Dibromochloropropane, a nasty pesticide that continues to lurk in Hawai`i’s aquifers long after the pineapple fields have gone fallow, was used throughout Central America as well – and with consequences equally disastrous. In November, a Los Angeles jury found that Dole Food Co. had deliberately exposed six Nicaraguan banana workers to DBCP, rendering them sterile. A Nicaraguan court had found Dole culpable earlier, but lawyers for the plantiffs said the workers were unable to collect on their judgments in that country. The jury ordered Dole and Dow Chemical Co. to pay compensatory damages to the six totaling $2.8 million, with Dole bearing 80 percent of the responsibility; punitive damages may still come.
According to the Los Angeles Times, “after Dow Chemical Co. discontinued production of the pesticide in 1977, Dole insisted that Dow fill its contracts to supply the fruit company with the pesticide.” DBCP had been ordered off the market in the United States as a result of concerns over its impacts to worker health and the environment, but out-of-country sales of existing stocks continued. Dole executives “rejected a recommendation that workers be advised about the sterility problems,” the attorney for the workers said, with Dole officers saying such a recommendation was “not operationally feasible and need not be implemented.”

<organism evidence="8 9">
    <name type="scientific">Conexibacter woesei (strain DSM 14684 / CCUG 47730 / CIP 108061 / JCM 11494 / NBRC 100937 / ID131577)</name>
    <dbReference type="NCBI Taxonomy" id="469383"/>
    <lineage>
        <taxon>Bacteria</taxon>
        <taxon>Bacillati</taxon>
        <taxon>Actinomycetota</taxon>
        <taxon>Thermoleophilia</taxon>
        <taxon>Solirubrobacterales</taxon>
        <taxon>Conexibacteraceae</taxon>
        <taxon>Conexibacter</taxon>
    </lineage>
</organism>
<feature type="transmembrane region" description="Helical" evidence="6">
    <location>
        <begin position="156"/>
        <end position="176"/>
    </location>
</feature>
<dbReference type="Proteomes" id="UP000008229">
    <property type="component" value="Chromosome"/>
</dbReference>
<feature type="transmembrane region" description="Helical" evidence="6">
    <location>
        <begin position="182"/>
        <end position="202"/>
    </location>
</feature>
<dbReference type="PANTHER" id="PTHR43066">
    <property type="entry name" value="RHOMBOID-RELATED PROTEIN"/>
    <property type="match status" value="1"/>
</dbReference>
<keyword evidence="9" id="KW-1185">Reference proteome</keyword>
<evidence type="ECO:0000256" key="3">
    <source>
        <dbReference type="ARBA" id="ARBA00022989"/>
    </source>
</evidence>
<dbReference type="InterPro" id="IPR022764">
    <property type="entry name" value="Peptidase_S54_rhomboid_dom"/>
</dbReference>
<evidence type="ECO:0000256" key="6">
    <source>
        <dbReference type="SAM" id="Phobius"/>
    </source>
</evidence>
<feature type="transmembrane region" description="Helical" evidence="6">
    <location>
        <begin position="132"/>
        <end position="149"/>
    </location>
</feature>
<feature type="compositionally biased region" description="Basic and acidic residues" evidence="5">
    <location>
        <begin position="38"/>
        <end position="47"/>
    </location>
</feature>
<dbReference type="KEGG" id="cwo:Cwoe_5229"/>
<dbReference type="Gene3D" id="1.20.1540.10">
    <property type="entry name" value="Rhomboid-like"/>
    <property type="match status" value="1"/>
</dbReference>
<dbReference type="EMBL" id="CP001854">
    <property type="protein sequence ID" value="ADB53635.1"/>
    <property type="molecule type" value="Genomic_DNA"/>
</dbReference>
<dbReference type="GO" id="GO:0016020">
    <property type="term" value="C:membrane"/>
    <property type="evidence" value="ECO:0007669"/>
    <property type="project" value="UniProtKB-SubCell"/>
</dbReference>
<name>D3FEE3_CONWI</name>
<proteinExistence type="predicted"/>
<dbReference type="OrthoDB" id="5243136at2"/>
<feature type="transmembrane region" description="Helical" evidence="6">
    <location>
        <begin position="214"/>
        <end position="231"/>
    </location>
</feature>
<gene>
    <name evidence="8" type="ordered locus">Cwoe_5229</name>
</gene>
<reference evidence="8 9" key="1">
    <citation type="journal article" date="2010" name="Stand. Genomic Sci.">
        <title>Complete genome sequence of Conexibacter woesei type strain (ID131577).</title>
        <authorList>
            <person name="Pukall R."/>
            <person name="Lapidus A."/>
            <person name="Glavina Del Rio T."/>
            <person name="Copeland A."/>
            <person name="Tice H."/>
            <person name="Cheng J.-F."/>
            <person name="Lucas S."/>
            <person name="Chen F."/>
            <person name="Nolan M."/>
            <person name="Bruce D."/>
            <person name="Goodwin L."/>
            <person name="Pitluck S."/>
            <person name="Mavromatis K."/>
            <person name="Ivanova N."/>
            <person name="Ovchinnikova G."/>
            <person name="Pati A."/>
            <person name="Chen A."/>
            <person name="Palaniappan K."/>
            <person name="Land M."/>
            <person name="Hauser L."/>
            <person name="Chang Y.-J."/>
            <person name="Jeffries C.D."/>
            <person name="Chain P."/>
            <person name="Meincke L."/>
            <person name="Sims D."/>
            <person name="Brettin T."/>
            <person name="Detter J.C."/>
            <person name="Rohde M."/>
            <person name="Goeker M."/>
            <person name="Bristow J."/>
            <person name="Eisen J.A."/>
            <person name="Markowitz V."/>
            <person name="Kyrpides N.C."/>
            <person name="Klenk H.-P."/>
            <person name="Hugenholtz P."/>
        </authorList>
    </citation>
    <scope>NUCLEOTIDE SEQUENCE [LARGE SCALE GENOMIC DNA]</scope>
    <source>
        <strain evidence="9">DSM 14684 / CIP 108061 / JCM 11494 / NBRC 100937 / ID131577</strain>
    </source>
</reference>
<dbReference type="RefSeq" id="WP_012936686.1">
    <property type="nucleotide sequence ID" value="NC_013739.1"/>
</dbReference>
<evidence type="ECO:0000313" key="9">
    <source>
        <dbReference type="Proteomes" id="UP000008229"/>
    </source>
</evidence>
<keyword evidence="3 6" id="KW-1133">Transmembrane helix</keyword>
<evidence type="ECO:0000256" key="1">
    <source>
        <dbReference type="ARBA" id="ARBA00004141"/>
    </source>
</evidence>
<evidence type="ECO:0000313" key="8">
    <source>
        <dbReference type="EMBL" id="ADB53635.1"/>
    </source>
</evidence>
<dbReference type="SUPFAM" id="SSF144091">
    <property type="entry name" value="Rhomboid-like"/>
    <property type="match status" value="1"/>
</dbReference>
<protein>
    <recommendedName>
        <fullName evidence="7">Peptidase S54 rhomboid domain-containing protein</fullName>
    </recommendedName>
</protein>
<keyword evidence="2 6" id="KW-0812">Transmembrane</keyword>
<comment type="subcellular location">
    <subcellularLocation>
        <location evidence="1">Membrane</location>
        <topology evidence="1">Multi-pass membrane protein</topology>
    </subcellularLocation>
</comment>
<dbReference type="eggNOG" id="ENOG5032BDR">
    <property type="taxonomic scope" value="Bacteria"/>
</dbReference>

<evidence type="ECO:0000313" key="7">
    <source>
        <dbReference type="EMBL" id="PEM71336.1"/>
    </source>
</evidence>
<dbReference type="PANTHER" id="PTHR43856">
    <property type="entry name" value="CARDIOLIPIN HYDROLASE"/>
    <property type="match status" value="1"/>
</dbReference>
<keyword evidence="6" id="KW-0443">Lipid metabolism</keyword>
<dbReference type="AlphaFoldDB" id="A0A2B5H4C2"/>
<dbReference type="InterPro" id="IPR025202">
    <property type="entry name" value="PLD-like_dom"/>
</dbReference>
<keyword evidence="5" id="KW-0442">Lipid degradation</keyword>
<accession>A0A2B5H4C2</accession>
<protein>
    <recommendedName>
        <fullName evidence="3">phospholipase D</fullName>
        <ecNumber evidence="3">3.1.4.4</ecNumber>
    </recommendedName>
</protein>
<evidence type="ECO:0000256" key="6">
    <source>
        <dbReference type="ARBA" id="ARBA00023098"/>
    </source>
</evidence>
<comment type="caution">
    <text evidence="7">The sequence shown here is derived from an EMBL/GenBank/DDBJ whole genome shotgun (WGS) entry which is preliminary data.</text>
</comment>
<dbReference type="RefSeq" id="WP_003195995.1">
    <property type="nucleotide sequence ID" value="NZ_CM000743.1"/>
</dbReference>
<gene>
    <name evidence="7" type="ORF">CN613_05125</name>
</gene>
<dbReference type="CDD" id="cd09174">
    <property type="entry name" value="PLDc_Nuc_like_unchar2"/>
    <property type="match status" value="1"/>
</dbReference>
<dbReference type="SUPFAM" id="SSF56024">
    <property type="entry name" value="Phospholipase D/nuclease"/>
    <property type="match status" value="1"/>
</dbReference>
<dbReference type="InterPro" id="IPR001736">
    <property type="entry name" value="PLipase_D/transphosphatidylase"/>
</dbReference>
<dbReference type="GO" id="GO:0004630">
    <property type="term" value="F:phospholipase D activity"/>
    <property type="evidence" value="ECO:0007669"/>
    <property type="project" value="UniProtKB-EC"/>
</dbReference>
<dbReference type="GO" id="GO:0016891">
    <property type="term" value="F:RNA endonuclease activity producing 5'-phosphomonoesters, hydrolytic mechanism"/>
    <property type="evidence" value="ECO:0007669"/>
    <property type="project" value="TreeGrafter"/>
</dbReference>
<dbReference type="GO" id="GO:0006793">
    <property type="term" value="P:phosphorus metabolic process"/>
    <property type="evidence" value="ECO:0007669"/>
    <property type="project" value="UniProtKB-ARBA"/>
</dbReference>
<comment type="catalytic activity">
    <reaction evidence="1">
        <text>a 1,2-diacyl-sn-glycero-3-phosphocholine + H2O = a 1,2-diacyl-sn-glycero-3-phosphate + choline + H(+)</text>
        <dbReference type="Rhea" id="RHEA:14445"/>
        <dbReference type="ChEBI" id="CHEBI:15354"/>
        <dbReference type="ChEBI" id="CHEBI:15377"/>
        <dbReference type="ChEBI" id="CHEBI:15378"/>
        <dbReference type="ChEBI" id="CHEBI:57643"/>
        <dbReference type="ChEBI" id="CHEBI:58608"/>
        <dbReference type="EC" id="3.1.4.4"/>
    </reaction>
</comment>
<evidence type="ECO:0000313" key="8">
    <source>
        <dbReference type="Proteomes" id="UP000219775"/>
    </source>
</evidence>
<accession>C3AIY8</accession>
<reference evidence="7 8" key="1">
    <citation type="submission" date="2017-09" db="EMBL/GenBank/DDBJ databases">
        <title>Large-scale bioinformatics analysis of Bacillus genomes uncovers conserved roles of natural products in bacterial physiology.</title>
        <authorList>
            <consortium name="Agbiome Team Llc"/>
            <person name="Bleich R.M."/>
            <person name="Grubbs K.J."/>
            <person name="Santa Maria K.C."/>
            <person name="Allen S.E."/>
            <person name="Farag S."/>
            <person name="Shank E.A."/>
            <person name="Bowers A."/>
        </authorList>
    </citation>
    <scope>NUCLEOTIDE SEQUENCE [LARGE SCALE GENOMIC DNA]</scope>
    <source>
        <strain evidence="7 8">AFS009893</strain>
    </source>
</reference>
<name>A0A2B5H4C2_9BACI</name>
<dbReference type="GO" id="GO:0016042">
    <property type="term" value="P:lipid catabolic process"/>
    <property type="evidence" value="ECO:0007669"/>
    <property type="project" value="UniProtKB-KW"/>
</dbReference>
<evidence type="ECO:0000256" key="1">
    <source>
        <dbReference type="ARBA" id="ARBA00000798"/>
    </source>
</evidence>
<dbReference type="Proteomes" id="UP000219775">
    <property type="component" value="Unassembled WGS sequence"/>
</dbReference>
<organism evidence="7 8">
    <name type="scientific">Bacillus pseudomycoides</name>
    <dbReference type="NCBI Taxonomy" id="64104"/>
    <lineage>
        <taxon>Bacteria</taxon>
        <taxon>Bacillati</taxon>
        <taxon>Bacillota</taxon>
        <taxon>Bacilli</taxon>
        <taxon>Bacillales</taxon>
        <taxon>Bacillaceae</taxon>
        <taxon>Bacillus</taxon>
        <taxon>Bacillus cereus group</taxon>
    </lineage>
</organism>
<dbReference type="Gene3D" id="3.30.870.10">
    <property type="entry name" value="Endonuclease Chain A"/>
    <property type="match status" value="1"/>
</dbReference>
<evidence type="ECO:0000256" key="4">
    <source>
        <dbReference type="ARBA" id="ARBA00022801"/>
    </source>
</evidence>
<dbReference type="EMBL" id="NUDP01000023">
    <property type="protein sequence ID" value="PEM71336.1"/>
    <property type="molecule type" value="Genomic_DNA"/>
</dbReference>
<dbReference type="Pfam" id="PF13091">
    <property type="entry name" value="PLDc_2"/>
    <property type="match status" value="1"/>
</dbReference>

“This is not about an accident,” the lawyer, Duane Miller, told the court. “This is not about executives who were forced to make a decision on a few moments’ notice. They had plenty of time to think about it, and to do the right thing, and they consistently put a different priority above human safety: production. Tons of bananas.”
Claims from six more workers were rejected. Meanwhile, some 4,000 more Central American workers have pending lawsuits in Los Angeles over exposure to DBCP, while elsewhere around the world, the lawsuits over DBCP exposure number in the tens of thousands.
Dole general counsel C. Michael Carter said the six verdicts against Dole “are flat wrong and the result of junk science, raw emotional appeals and false testimony. These six men were not injured by DBCP or Dole… We are appealing to set the record straight.”
Environment Hawai`i has published extensive articles on DBCP and other chemical contaminants in Hawai`i. See especially our articles in the May and June 1996 issues (available through our archives):